We finished the event a little ahead of schedule so we had time for some “fun runs”, which are not recorded for the results posted online but still timed. At the start of the fun runs, I had a really experienced Miata autocrosser drive my car with me in it to show me what it was capable of. He put down a much quicker time of 32.4 with my car. Once I got back into the driver’s seat, I was able to lower my time to a 34.1, and the following run I was able to do a 33.8, which was over half a second better than my best during competition. What really made the difference on those fun runs was being able to clean up my line and be a bit more smooth with my inputs.

    I had a friend record most of my runs from the sidelines that I made into a small video for Youtube. The video starts off with my 3rd and 4th runs where I drove with no instructor for the first time. I hit a couple of cones on my first time out solo. The next two clips are from when I was driving during the fun runs.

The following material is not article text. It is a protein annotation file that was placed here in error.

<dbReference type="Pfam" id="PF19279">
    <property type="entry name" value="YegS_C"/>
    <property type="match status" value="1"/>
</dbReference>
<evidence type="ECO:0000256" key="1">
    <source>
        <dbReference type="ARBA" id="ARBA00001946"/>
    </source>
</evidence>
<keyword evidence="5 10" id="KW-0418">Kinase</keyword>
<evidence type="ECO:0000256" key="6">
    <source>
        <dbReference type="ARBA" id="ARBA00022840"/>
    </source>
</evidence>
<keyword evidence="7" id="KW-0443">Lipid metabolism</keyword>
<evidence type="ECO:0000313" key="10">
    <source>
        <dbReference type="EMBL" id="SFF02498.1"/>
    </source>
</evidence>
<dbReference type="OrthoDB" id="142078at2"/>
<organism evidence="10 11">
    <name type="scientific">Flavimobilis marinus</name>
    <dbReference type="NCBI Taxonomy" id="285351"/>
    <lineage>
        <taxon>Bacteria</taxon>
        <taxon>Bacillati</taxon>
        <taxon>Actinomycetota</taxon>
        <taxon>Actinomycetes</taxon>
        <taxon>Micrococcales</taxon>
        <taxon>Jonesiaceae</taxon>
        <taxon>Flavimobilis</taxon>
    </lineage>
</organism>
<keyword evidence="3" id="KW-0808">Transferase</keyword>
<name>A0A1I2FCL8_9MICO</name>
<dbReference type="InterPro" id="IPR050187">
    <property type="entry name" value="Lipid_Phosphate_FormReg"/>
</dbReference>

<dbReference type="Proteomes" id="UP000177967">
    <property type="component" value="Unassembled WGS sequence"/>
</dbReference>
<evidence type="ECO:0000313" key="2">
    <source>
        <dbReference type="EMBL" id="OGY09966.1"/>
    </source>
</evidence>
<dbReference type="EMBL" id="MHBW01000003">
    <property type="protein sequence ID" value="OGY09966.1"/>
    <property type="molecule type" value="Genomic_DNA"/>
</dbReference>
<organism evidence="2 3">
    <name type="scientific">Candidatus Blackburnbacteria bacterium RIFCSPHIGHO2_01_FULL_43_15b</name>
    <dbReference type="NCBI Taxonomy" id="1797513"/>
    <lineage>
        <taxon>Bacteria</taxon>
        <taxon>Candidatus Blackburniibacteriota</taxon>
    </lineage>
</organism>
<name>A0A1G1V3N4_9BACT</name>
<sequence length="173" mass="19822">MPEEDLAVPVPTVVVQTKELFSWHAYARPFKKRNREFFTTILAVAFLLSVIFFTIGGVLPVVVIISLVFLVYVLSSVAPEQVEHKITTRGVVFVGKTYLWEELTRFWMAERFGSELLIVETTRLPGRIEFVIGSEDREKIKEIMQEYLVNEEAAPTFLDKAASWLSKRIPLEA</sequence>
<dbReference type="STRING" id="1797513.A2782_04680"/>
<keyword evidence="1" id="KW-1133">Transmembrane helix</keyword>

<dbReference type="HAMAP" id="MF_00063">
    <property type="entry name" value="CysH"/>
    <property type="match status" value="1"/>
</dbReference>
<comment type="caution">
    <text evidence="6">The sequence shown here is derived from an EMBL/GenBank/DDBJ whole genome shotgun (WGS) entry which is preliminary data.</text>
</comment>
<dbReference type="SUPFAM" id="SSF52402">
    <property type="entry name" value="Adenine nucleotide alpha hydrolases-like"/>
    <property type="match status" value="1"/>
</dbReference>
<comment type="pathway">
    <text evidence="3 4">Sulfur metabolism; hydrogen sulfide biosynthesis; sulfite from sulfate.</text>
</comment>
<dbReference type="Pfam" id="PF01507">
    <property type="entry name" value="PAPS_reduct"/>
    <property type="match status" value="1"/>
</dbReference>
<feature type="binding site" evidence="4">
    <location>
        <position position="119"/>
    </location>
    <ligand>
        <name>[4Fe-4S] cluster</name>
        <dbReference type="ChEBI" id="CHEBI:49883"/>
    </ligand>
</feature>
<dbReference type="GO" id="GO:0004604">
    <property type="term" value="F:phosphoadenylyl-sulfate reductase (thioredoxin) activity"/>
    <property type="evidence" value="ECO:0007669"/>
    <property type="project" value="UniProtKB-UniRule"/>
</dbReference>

One thing I was battling with besides the understeer was locking up the fronts because I don’t have ABS. Having no ABS will be a learning curve, but hopefully, I can do my best to learn on my stock wheel and tire set up that way I don’t flat spot a set of nicer, softer compound tires. I really enjoyed how much I learned as a driver in such a short timeframe by going to an autocross event. I do plan on attending a few more events and working on my driving skills before going to a track day. Compared to a track day, autocross seems to be significantly less strain on the car and it is a lot less expensive.